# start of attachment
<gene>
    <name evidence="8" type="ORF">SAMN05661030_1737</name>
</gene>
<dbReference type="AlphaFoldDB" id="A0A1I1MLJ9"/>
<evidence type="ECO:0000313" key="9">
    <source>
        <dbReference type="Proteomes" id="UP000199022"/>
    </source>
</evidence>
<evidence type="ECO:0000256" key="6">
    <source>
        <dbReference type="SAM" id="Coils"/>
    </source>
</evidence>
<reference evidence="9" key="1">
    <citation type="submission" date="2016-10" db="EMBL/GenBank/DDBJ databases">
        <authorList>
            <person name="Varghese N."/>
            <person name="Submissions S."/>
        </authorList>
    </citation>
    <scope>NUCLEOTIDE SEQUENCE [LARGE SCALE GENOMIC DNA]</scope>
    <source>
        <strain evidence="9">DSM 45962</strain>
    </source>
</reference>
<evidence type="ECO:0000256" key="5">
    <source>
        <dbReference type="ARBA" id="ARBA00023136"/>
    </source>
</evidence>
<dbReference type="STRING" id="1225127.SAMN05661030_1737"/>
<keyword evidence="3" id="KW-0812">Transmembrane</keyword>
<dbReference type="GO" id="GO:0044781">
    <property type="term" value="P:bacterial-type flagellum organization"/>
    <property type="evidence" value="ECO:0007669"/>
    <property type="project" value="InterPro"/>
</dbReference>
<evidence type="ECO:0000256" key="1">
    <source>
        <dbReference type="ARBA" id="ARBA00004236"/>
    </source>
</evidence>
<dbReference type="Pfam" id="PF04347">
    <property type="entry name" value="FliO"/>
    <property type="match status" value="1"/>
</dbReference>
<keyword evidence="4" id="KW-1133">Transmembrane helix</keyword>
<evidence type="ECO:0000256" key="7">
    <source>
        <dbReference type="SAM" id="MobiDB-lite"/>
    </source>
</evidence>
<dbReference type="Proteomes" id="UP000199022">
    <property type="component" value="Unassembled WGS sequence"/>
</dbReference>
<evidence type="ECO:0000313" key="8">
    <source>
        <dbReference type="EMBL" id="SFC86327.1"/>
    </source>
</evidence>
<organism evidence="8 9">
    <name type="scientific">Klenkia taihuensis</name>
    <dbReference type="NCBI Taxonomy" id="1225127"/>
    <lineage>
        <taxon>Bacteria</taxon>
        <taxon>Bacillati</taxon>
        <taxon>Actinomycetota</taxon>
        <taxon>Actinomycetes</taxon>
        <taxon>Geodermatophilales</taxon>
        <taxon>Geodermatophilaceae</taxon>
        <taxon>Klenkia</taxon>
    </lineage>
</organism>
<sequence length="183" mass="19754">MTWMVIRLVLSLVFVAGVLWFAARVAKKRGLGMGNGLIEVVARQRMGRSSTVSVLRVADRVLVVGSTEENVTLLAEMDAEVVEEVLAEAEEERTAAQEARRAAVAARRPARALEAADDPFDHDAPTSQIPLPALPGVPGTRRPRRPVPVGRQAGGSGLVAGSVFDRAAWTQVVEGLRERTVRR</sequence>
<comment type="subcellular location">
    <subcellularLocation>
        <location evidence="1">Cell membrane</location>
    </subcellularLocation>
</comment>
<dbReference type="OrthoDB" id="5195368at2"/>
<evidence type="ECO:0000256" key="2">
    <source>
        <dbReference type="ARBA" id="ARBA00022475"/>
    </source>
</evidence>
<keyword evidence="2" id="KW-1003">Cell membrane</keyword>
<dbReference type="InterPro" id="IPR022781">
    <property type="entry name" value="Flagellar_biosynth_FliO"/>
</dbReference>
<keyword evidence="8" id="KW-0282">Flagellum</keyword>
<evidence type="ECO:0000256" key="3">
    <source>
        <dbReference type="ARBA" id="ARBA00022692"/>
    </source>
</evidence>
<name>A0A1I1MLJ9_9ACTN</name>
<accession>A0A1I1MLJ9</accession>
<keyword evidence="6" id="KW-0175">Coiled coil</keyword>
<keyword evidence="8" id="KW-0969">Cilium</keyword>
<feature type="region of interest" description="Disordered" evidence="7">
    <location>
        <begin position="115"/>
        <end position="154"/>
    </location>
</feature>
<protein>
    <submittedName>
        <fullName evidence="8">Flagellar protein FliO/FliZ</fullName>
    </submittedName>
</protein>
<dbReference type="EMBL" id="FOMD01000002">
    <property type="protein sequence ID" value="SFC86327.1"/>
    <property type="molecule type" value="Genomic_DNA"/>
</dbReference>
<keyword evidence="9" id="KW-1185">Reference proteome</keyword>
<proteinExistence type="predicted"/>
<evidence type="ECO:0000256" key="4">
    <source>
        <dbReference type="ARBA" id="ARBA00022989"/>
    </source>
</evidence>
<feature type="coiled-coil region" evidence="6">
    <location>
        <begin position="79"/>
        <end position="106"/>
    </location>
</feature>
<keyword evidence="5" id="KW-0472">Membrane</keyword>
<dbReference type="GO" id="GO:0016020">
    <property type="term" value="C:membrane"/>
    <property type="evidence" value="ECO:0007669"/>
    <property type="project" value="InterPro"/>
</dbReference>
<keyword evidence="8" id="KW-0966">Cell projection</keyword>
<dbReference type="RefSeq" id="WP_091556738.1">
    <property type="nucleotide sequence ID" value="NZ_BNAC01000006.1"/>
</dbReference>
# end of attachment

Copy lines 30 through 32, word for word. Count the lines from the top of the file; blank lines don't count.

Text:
    </source>
</evidence>
<dbReference type="STRING" id="1225127.SAMN05661030_1737"/>